may not be cited except as provided by
Minn. Stat. § 480A.08, subd. 3 (1998).
STATE OF MINNESOTA
IN COURT OF APPEALS
In Re the Marriage of:
Mark Jeffrey Enzler, petitioner,
Ellen Christine Enzler,
Filed April 27, 1999
Olmsted County District Court
File No. F0951854
Roger E. Petersen, Peterson & Mulcahey, 119 Sixth Street Southwest, Suite B, Rochester, MN 55902 (for appellant)
Considered and decided by Anderson, Presiding Judge, Crippen, Judge, and Amundson, Judge.
Appellant Ellen Enzler challenges the district court's denial of her motion to modify respondent Mark Enzler's spousal maintenance obligation. Appellant contends that her inability to attain the educational goals contemplated in the dissolution decree is attributable to her son's worsening cerebral palsy and that her temporary maintenance award should be made permanent. We affirm.
The parties were married in 1988. During their marriage, they had one child, R.C.E., now eight years old. T.T.E., now fifteen years old, was appellant's child from a previous marriage and was adopted by respondent. T.T.E. has cerebral palsy. The parties separated in 1992 and again in October 1994. The dissolution judgment and decree were entered on March 22, 1996.
The decree states in part that
[t]he Husband shall pay to the Wife for her maintenance the sum of $1,200.00 per month commencing on February 1, 1996 and continuing on the 1st day of each and every month thereafter until June 30, 1998.
In May 1998, as her temporary maintenance award was to expire, appellant brought a motion to modify her maintenance to make it permanent, or at least to continue it until T.T.E. reached age 18. In the affidavit accompanying the motion, appellant stated that she would not receive her four-year nursing degree until June 1999 and that her son's cerebral palsy had worsened, making it difficult to attain her education and employment goals. She provided a list of 41 medical and dental appointments and emergency room visits that her son had required during 1997.
The district court denied appellant's motion and this appeal followed.
Minnesota law requires the district court to consider two things before modifying a maintenance award: (1) whether there has been a significant change in the parties' circumstances, and (2) whether this change has rendered the terms of the original decree unreasonable and unfair. Minn. Stat. § 518.64, subd. 2 (1998); Videen v. Peters, 438 N.W.2d 721, 724 (Minn. App. 1989), review denied (Minn. June 21, 1989). A substantial change in circumstances may be shown by: (1) a substantial increase or decrease in the earnings of a party, (2) a substantial increase or decrease in the need of a party, (3) a receipt of assistance, or (4) a change in the cost of living of either party. Minn. Stat. § 518.64, subd. 2 (a).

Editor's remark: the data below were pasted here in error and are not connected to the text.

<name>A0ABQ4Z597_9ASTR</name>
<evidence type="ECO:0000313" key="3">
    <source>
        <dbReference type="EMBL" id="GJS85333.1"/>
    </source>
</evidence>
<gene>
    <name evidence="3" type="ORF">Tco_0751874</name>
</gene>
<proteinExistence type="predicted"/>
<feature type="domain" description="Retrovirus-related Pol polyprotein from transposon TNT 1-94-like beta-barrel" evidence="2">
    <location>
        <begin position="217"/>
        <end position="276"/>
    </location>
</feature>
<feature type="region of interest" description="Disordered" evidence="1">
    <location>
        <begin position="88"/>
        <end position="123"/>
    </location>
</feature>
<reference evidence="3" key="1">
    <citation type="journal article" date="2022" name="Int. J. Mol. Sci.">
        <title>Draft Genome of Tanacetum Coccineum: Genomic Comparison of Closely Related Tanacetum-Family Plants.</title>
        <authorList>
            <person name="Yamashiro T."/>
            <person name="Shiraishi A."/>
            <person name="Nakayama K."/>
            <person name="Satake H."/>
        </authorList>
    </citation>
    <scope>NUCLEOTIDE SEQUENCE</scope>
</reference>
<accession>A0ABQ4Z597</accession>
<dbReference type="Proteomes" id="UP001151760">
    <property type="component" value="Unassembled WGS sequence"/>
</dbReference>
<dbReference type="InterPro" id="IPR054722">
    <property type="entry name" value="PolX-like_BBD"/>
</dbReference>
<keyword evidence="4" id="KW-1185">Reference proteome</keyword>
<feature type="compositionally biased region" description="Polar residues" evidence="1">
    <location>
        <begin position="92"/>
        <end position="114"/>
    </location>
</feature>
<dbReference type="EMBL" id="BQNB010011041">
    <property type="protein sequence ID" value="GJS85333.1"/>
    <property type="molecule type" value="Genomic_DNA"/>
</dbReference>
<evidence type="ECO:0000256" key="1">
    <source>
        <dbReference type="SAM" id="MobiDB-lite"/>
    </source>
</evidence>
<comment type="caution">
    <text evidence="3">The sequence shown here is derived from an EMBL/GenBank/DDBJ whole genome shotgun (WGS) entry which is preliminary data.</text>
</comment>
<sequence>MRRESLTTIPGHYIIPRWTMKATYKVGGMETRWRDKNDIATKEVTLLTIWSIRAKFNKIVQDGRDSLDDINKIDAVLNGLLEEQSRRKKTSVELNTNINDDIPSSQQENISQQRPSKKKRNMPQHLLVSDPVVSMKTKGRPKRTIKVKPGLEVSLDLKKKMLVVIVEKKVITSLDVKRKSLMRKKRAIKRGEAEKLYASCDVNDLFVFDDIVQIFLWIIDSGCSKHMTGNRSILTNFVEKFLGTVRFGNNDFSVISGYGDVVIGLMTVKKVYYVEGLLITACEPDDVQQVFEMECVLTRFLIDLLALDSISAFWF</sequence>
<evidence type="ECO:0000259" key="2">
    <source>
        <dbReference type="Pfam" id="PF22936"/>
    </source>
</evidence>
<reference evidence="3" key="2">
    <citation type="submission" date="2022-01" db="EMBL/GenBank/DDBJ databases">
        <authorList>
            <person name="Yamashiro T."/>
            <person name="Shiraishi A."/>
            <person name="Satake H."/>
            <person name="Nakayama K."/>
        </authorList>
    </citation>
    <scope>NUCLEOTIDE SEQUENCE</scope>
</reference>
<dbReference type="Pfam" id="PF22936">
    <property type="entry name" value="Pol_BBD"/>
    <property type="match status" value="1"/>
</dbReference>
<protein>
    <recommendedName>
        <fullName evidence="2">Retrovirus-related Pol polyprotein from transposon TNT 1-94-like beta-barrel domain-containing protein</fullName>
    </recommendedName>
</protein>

Appellant argues that her maintenance award should be extended at least until her son T.T.E. reaches age 18 because his cerebral palsy has worsened, appellant has been unable to reach her educational goals because of his condition, and because at age 46 and with outdated employment skills, it is difficult for appellant to find work that pays well. The district court, relying on Hecker v. Hecker, 568 N.W.2d 705 (Minn. 1997), first made a finding that appellant's failure to rehabilitate was a substantial change in circumstances, but ultimately concluded that the change did not make the original award unreasonable or unfair because the change was based on the wife's willful failure to rehabilitate. Then, relying on Hecker, the district court imputed income of $30 per hour over a twenty-hour workweek to appellant.
The district court apparently based its finding of willful failure to rehabilitate on the slow progress that appellant was making toward attaining her nursing degree and her failure to seek work that pays well. The district court conceded that T.T.E. "has required additional surgeries and medical care." But the district court apparently determined that this was offset by the money for housing, appellant's education, and medical expenses that respondent has paid above what the judgment and decree required. The district court also acknowledged that respondent's income had substantially increased since the time of the judgment and decree.
Whether a party acts in good faith is essentially a credibility determination, to which this court should defer. Tonka Tours, Inc. v. Chadima, 372 N.W.2d 723, 728 (Minn. 1985); see Sefkow v. Sefkow, 427 N.W.2d 203, 210 (Minn. 1988) (appellate courts defer to district court credibility determinations). Accordingly, although the question of whether appellant's failure to rehabilitate was willful is a close one, we defer to the district court's finding on this issue. Likewise, although it may seem unrealistic to impute income of $30 per hour to a woman of appellant's age, work experience, and education, we do not find that the district court abused its discretion in setting imputed income at this level, especially because a considerably lower hourly wage would also enable appellant to meet her reasonable monthly needs.
Appellant also contends that the district court abused its discretion in denying her attorney fees. Minnesota law provides for attorney fees for proceedings under chapter 518. Minn. Stat. § 518.14, subd. 1 (1998). Fees are available if the court finds: (1) that the fees are necessary to the assertion of a party's rights and that they will not contribute unnecessarily to the length and expense of the proceedings; (2) that the party being asked to pay has the means to pay; and (3) that the party asking for the fees does not have the means to pay. The court may also award additional fees against a party who "unreasonably contributes to the length or expense of the proceeding." Id.
Again, we do not find that the district court abused its broad discretion in failing to award attorney fees to appellant.